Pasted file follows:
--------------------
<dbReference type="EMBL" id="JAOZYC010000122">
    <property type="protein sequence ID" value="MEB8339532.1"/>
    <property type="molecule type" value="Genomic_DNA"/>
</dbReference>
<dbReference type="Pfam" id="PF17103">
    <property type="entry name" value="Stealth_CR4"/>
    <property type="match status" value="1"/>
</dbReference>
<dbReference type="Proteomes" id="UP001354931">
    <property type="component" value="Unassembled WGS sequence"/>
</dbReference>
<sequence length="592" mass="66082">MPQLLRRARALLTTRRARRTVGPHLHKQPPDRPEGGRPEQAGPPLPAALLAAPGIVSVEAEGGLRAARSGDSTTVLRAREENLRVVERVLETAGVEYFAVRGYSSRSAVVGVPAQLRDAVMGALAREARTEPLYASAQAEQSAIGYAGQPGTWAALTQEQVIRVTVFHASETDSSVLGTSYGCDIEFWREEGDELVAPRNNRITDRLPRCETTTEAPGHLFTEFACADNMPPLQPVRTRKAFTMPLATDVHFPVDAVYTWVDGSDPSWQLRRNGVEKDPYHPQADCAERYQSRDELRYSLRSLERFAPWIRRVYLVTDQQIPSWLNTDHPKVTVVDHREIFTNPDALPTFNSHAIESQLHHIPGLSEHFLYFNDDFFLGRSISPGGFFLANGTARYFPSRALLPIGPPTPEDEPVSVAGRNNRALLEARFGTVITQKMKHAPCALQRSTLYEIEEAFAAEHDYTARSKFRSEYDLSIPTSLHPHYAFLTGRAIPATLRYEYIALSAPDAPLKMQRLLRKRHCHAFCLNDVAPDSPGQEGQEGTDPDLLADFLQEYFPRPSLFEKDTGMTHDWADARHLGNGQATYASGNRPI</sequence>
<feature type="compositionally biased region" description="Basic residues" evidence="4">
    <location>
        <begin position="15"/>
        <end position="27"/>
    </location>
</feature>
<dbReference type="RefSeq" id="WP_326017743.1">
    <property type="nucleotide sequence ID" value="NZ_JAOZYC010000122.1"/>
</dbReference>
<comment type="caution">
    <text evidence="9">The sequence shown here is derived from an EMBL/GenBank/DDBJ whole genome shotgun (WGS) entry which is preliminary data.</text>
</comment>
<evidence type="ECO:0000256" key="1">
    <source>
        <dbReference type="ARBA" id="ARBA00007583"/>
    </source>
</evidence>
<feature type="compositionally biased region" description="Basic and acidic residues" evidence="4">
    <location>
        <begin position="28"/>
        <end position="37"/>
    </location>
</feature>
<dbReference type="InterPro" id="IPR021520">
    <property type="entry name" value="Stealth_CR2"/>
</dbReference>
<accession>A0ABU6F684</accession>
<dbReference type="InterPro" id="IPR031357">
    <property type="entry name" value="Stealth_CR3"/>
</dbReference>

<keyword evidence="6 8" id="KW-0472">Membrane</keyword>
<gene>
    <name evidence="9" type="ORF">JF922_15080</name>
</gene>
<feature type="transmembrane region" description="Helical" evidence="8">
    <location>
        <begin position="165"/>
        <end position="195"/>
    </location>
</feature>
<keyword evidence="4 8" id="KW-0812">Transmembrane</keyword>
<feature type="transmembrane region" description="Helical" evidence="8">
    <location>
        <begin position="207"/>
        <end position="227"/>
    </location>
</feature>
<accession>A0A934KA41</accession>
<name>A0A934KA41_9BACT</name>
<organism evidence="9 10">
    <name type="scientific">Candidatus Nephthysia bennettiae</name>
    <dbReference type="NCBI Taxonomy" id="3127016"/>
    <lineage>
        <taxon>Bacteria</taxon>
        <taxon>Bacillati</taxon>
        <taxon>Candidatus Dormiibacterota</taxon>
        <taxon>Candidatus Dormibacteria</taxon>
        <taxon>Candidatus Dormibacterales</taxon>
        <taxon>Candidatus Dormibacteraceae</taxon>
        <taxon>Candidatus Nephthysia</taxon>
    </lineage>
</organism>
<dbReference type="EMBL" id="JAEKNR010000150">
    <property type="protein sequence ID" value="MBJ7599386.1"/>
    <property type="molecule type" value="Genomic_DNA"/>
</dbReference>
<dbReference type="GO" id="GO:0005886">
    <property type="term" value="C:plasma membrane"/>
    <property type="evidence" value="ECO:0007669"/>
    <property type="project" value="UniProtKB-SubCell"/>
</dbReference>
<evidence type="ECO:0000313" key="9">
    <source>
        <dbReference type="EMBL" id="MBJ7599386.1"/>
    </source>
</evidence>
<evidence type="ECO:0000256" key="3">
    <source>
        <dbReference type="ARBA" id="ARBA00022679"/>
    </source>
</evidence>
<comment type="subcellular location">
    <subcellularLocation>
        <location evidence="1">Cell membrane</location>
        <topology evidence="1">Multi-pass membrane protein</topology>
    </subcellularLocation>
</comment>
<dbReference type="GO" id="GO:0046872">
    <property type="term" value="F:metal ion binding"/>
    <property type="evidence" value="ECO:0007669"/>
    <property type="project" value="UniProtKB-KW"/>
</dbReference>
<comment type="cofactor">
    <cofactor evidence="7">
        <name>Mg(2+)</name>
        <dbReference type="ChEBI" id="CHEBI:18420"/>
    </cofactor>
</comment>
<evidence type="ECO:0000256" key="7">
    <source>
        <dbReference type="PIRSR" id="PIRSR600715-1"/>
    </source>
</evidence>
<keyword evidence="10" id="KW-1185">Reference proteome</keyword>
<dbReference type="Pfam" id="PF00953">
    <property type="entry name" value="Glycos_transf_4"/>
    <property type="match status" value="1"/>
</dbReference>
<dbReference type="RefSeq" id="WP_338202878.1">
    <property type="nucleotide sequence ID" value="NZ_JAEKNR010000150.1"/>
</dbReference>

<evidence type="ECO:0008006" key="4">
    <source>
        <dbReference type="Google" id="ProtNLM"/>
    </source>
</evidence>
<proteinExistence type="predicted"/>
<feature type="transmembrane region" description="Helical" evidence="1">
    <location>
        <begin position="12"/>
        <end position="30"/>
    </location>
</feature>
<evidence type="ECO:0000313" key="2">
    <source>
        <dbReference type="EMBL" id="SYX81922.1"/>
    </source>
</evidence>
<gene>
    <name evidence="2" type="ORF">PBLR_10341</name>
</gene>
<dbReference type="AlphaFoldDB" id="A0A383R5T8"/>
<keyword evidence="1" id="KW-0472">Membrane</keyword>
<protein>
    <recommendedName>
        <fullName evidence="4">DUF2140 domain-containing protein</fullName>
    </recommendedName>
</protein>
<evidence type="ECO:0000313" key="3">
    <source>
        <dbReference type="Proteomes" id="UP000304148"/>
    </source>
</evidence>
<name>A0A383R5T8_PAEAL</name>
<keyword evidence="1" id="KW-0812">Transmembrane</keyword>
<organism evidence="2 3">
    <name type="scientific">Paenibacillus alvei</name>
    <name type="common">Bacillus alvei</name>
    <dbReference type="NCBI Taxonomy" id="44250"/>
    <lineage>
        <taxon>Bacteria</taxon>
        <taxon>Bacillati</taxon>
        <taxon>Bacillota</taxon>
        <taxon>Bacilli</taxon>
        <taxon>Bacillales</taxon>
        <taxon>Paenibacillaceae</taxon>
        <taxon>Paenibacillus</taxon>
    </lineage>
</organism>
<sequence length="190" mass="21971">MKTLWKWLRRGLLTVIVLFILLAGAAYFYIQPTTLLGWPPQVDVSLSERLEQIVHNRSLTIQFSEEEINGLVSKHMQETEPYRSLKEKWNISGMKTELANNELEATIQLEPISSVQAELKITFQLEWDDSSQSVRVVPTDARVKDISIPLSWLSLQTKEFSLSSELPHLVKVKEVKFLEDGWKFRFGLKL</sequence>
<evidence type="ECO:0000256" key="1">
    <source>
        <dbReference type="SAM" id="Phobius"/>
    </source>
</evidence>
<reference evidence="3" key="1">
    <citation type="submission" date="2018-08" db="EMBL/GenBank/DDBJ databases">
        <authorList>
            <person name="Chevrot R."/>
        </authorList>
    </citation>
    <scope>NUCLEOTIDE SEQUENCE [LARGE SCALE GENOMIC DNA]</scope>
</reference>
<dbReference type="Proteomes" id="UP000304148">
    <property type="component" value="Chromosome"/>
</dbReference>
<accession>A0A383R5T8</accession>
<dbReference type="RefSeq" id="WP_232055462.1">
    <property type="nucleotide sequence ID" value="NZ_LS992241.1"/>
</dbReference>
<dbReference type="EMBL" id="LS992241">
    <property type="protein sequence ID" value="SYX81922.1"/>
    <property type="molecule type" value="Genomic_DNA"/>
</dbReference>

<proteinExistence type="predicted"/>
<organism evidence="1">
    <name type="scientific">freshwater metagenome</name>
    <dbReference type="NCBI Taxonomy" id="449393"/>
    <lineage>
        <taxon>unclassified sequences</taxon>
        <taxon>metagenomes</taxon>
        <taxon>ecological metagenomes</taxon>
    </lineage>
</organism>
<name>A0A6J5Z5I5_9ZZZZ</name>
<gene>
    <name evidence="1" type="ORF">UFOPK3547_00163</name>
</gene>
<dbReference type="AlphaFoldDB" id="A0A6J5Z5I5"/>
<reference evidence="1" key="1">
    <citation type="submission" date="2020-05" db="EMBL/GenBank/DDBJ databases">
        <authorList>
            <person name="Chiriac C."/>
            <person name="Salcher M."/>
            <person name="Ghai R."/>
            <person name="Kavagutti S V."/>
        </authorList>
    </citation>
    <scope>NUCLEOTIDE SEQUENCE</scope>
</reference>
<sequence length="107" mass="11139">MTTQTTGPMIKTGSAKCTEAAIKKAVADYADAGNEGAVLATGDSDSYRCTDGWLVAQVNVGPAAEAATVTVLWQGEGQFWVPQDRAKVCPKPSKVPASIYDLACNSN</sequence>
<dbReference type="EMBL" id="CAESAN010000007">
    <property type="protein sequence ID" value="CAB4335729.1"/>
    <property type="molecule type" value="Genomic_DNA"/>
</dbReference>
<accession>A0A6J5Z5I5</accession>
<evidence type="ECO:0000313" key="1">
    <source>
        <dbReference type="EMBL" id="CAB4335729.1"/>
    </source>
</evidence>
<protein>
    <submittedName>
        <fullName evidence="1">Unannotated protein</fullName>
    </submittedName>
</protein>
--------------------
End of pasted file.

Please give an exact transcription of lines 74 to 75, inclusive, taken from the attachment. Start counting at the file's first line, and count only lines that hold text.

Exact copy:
</organism>
<dbReference type="EMBL" id="JAEKNR010000150">